The Justice and Development Party (AKP), which has been ruling Turkey as a single-party government since 2002, would have had a nationwide vote of around 29 percent if a general election were to have been held in March, according to a public opinion survey conducted by İstanbul Economy Research.
The survey results, which were announced by Eurasia Public Research Center (AKAM) President Kemal Özkiraz from his YouTube channel, also showed that the AKP’s far-right ally the Nationalist Movement Party (MHP) would have received only 6.8 percent in a March election, which is below Turkey’s election threshold.
Turkey has a 10 percent election threshold, which means a party needs to receive at least 10 percent of the national vote in a general election for the opportunity to be represented in parliament.
According to the poll, the AKP, which is back on a downward trend after a brief surge during the early stages of the COVID-19 pandemic, was followed by the main opposition Republican People’s Party (CHP) at 18.2 percent and the nationalist opposition Good (İYİ) Party at 12.9 percent.
The pro-Kurdish Peoples’ Democratic Party (HDP) stood at 9.3 percent, while former AKP co-founder Ali Babacan’s DEVA has seen its votes reach 2.0 percent and the Future Party (GP) – another political movement that broke away from the AKP and was founded by former prime minister Ahmet Davutoğlu – received 0.6 percent of the vote.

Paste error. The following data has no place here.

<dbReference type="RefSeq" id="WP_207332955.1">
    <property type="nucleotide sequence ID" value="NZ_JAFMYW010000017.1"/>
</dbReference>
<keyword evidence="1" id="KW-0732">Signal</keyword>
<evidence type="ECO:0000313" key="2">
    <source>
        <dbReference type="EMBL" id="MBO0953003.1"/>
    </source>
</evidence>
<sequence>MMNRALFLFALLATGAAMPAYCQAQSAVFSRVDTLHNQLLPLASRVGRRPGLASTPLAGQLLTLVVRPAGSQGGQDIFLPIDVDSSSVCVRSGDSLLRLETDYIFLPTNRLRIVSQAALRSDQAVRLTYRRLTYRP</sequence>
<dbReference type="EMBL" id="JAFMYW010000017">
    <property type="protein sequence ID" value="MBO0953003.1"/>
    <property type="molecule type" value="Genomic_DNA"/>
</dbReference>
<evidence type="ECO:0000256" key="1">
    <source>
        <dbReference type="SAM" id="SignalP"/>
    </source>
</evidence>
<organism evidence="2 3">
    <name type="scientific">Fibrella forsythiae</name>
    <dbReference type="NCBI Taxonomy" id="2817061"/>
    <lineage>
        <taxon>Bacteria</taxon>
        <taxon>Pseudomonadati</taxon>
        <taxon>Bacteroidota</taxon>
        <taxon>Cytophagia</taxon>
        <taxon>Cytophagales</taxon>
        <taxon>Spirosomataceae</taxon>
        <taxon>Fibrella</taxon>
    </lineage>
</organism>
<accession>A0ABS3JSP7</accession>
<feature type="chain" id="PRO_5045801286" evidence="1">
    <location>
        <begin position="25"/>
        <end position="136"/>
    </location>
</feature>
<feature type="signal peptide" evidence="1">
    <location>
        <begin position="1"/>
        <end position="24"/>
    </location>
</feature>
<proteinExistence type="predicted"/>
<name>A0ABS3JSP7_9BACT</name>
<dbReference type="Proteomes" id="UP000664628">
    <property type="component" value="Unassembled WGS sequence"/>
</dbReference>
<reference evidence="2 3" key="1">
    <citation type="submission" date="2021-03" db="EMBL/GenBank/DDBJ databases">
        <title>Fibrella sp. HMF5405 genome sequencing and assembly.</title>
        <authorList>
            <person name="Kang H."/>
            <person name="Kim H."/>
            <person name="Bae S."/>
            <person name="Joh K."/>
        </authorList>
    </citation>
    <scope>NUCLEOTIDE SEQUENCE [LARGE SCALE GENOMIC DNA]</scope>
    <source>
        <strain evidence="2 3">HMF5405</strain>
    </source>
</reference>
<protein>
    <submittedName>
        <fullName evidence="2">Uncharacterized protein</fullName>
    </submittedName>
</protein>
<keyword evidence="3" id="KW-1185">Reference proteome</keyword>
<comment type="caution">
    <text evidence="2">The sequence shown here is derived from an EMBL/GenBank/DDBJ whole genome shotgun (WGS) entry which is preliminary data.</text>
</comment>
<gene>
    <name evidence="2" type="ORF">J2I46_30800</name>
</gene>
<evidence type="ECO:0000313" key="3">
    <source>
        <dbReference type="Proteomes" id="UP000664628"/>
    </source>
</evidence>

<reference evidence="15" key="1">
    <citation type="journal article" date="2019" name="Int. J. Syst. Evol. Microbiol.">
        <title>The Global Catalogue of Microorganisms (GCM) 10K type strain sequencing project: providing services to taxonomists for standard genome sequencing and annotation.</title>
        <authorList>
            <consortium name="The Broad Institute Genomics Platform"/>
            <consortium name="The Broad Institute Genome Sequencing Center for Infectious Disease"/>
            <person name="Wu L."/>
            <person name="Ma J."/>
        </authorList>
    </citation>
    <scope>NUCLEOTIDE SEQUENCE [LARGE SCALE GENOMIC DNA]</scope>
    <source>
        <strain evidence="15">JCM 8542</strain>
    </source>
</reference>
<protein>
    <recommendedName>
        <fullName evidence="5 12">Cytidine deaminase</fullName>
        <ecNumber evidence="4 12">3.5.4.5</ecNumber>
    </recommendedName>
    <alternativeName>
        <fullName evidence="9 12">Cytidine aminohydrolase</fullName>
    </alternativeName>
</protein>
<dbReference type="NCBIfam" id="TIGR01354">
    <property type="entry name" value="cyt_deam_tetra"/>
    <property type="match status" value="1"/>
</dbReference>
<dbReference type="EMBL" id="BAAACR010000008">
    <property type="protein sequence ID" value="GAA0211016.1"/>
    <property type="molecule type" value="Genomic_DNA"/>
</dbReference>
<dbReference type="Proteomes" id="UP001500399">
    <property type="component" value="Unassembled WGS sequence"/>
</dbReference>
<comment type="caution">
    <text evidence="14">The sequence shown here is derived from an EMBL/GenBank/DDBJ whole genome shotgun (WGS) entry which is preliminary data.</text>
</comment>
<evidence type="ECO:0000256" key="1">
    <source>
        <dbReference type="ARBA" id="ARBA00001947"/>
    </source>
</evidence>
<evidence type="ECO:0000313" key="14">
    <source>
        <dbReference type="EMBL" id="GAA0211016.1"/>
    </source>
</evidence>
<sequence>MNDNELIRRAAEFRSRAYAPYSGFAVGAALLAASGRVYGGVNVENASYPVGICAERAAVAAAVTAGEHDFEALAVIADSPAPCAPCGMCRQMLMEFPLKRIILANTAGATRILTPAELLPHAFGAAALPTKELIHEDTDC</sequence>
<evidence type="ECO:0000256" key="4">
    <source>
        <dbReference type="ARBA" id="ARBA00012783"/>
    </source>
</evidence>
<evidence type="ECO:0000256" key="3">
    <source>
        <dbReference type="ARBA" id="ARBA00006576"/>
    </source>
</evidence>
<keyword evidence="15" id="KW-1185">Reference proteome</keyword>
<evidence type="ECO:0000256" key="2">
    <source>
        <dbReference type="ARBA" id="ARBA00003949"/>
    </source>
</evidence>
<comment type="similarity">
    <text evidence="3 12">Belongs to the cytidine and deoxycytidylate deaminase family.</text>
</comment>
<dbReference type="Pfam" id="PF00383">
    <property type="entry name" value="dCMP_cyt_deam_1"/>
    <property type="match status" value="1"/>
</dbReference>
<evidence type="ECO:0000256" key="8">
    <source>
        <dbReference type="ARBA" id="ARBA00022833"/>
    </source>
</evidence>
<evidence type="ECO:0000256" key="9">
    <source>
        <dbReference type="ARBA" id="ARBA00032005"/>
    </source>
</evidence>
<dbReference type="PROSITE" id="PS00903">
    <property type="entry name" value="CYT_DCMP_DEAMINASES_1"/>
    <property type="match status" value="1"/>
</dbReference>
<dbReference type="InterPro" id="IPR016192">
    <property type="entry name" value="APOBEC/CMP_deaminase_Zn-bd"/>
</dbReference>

When undecided voters, who represented 13.8 percent, are distributed among the political parties, the AKP vote rises to 35.4 percent, while the MHP vote increases to 8.3 percent, which is still below Turkey’s election threshold.
The 10 percent threshold, which is much higher than those in democratic nations, has been the subject of criticism for many years for being anti-democratic and an obstacle barring small parties from entering parliament.
AKP Deputy Chairman Hayati Yazıcı on Wednesday announced during a live broadcast on CNN Türk that the ruling party plans to reduce the election threshold to between 5 and 10 percent, a change that might allow the MHP to win seats in parliament without necessarily forming a combined front with AKP.
While MHP leader Devlet Bahçeli is unwilling for his party members to take cabinet positions, he has constantly been lobbying the government to bring the threshold down to 7 percent.
According to a bill drafted by the AKP in line with its ally’s request that has been leaked to the media, the AKP plans to reduce the threshold to 7 percent.
The bill also shows that the AKP has plans to redesign constituencies in a way to increase its number of deputies.
Yazıcı also said they aim to limit the maximum number of deputies from a single constituency to five or seven, as opposed to the number in the current system, which is over 30.
The bill also contains provisions on public funding of political parties. Under the current system, parties with a vote of 3 percent and above can benefit from the grants. The bill brings it up to 7 percent.
“Those parties whose votes exceed the election threshold will be able to benefit from the Treasury grants,” Yazıcı noted.